coerced to cede their lands and then forced onto reservations.

In the Upper Plains, that included members of the Great

Sioux Nation, which comprises Lakota to the west, Nakota in the

middle and Dakota to the east around Minnesota.

The seeds of the Dakota war were planted years earlier, in

the 1830s, according to historians, when the fur trade that had

been the basis of the region's economy since the late 17th

century began to fade and land became valuable for settlement.

Under treaties in 1851, the four main Dakota bands ceded

about 35 million acres of what is now southern Minnesota, parts

of Iowa and South Dakota. In exchange, the U.S. pledged payments

and allowed the Dakota a narrow tract of land about 10 miles

wide on either side of the Minnesota River. Settlers swarmed

onto the newly opened lands.

In 1858, just after Minnesota became a state, Dakota chiefs

were summoned to Washington, D.C., and told they would have to

give up the northern half of that narrow reserve, said St. Cloud

State University historian Mary Wingerd.

By summer 1862, the Dakota, now largely dependent on

government treaty payments that were long delayed, were

starving. On Aug. 17, young Dakota men out hunting killed five

white settlers.

The hunters pressed Chief Taoyateduta, known as Little Crow,

to back a war. Some Dakota, but not all, fought soldiers and

settlers in the short, bloody war in August and September 1862.

Hundreds of settlers were killed and hundreds more taken

hostage in the war during attacks on forts, federal Indian

agencies, cities and farms around southwestern Minnesota.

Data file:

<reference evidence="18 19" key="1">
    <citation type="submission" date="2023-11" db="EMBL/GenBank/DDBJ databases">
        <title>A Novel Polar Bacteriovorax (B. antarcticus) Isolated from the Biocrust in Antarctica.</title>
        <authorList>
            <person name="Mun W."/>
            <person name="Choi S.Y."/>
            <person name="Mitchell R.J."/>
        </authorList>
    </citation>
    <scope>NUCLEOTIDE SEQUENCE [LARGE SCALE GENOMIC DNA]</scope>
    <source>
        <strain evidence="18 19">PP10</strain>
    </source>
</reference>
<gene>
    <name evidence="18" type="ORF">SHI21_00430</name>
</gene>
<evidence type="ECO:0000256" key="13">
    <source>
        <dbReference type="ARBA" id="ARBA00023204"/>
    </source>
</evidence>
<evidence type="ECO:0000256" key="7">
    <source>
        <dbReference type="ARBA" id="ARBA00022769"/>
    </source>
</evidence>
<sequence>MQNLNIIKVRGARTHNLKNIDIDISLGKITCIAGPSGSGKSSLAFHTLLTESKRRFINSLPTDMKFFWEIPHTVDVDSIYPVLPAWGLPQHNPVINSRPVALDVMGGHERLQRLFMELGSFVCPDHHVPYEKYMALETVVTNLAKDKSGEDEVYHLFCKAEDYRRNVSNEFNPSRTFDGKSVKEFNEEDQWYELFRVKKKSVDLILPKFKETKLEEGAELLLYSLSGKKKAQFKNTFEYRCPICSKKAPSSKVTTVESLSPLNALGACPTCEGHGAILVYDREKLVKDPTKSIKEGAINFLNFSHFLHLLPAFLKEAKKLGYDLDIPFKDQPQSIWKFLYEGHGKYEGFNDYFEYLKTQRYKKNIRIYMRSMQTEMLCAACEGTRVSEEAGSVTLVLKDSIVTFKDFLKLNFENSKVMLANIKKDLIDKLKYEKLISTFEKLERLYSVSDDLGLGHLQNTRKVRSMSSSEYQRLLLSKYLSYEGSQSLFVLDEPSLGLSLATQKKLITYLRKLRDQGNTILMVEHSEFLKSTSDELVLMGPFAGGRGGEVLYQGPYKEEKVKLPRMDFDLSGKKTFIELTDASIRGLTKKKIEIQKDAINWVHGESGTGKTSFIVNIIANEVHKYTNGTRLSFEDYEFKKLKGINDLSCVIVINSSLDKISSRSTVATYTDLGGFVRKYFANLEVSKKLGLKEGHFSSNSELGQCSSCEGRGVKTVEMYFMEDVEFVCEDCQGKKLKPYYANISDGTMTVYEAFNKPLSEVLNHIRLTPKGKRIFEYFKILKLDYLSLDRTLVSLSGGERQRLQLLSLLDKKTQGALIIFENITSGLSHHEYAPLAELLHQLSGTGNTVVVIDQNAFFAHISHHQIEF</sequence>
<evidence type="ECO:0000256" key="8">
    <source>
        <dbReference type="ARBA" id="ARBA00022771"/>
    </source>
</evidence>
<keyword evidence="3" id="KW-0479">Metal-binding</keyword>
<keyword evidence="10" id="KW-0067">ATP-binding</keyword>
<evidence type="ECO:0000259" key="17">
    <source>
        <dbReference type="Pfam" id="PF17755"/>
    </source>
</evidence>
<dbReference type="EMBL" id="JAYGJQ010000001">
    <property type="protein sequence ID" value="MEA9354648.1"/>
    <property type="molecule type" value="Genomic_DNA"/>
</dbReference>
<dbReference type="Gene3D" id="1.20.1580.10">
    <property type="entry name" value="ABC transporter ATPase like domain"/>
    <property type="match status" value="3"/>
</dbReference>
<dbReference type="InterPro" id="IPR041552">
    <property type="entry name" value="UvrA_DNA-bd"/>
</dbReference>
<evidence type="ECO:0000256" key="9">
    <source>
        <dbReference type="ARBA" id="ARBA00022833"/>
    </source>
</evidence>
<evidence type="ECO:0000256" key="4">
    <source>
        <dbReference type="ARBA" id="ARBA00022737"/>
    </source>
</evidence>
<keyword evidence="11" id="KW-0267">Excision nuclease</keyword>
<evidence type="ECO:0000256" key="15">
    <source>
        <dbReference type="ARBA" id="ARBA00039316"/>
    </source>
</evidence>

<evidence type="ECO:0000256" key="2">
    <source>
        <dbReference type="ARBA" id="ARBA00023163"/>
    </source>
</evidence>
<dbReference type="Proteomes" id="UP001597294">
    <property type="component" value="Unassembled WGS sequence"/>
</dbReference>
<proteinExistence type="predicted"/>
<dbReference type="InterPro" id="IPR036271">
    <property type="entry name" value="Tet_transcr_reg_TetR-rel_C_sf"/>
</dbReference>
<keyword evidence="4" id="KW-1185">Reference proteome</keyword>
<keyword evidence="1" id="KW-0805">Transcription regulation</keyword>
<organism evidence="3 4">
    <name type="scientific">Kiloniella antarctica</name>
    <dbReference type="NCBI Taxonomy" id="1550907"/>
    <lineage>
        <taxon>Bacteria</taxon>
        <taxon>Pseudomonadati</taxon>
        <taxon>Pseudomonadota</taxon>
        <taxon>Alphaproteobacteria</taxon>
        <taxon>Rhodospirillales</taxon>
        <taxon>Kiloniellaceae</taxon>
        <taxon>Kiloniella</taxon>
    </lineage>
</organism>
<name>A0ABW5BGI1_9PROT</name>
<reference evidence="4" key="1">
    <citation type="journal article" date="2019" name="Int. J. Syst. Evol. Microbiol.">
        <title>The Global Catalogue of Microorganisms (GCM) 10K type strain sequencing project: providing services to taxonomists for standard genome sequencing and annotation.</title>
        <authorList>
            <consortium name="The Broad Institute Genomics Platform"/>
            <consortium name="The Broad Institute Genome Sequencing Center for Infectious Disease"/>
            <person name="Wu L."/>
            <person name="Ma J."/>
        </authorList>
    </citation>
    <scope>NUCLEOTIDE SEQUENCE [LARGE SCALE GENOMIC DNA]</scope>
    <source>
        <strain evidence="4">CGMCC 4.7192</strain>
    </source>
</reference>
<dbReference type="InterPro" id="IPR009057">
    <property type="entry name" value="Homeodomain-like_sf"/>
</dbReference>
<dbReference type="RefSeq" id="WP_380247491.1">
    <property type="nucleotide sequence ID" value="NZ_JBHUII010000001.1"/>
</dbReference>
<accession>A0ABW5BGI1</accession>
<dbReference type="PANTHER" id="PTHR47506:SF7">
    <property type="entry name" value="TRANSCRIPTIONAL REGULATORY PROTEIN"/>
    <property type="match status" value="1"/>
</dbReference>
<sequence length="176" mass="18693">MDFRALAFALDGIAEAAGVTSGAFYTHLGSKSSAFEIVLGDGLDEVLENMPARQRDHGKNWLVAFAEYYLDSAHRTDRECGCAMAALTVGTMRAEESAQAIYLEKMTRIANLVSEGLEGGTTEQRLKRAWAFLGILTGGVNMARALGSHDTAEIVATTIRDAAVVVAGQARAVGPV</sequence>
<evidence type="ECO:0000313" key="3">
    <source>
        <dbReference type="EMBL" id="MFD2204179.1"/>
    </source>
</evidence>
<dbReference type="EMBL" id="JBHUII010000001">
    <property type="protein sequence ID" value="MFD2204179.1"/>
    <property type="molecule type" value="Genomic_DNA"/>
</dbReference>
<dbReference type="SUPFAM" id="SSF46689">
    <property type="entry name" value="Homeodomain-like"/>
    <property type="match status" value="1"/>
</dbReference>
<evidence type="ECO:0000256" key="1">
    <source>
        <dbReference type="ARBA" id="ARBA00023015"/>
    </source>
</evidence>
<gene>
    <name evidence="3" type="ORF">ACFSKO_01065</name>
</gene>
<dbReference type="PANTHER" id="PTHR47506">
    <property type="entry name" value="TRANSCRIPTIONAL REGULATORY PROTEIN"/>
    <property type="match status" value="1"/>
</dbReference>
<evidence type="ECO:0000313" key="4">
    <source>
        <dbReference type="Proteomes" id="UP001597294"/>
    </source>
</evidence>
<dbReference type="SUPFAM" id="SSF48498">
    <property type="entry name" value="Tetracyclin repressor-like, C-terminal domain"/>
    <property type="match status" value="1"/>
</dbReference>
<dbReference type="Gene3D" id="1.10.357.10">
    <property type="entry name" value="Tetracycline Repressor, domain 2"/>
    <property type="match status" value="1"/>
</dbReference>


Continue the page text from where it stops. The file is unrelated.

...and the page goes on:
Thousands of settlers fled east, fueling a statewide panic, and

federal troops marched in to quell the Dakota fighters.

The U.S. was victorious on Sept. 23, 1862, and Little Crow

left Minnesota.

Afterward, more than 2,000 Dakota were rounded up, whether

they fought or not. Almost 400 men faced military trials, which

often lasted just a few minutes, and 303 were sentenced to die.

LINCOLN'S REVIEW

Lincoln demanded a review limiting the death sentences to

those Dakota who raped or killed settlers. The number sentenced

to hang was reduced to 38, but even in these cases the evidence

was scanty, said Dan Spock, history center director at the

Minnesota Historical Society.

The 38 condemned men stood on a large square gallows

surrounded by soldiers. Thousands watched as a single blow with

an ax cut a rope and dropped the scaffolding.

Wingerd said she could understand why the Dakota fought, but

the brutal killings of settlers could not be condoned and she

could not agree with people who believed that no one should have

been hanged.

"We have to understand it as a huge tragedy with victims on

both sides," Wingerd said of the deaths of settlers and the

forced marches and scattering of most Dakota from Minnesota.

"In fact, the Dakota nation did not go to war and most of

the people who were expelled from Minnesota were guilty of

nothing," Wingerd said.

About 1,700 Dakota women, children and older men who did not

fight were marched to a prison camp at Fort Snelling, Minnesota,

where up to 300 died that winter. They were exiled to Crow

Creek, South Dakota, in 1863, but some began to return to

Minnesota almost immediately.

"They continue to come home and this ride represents that,"

Strong said of Minnesota. "We continue to come home. This is our

homeland."

Wolfchild said he wants authorities to recognize

sacred Dakota sites in the the area that is now the Twin Cities

and its suburbs to help heal the lingering wounds from the

broken treaties, Mankato hangings and exile.

"I would like to be buried where our people originated

from," he said.

(Reporting by David Bailey; Editing by Greg McCune and Douglas

Royalty)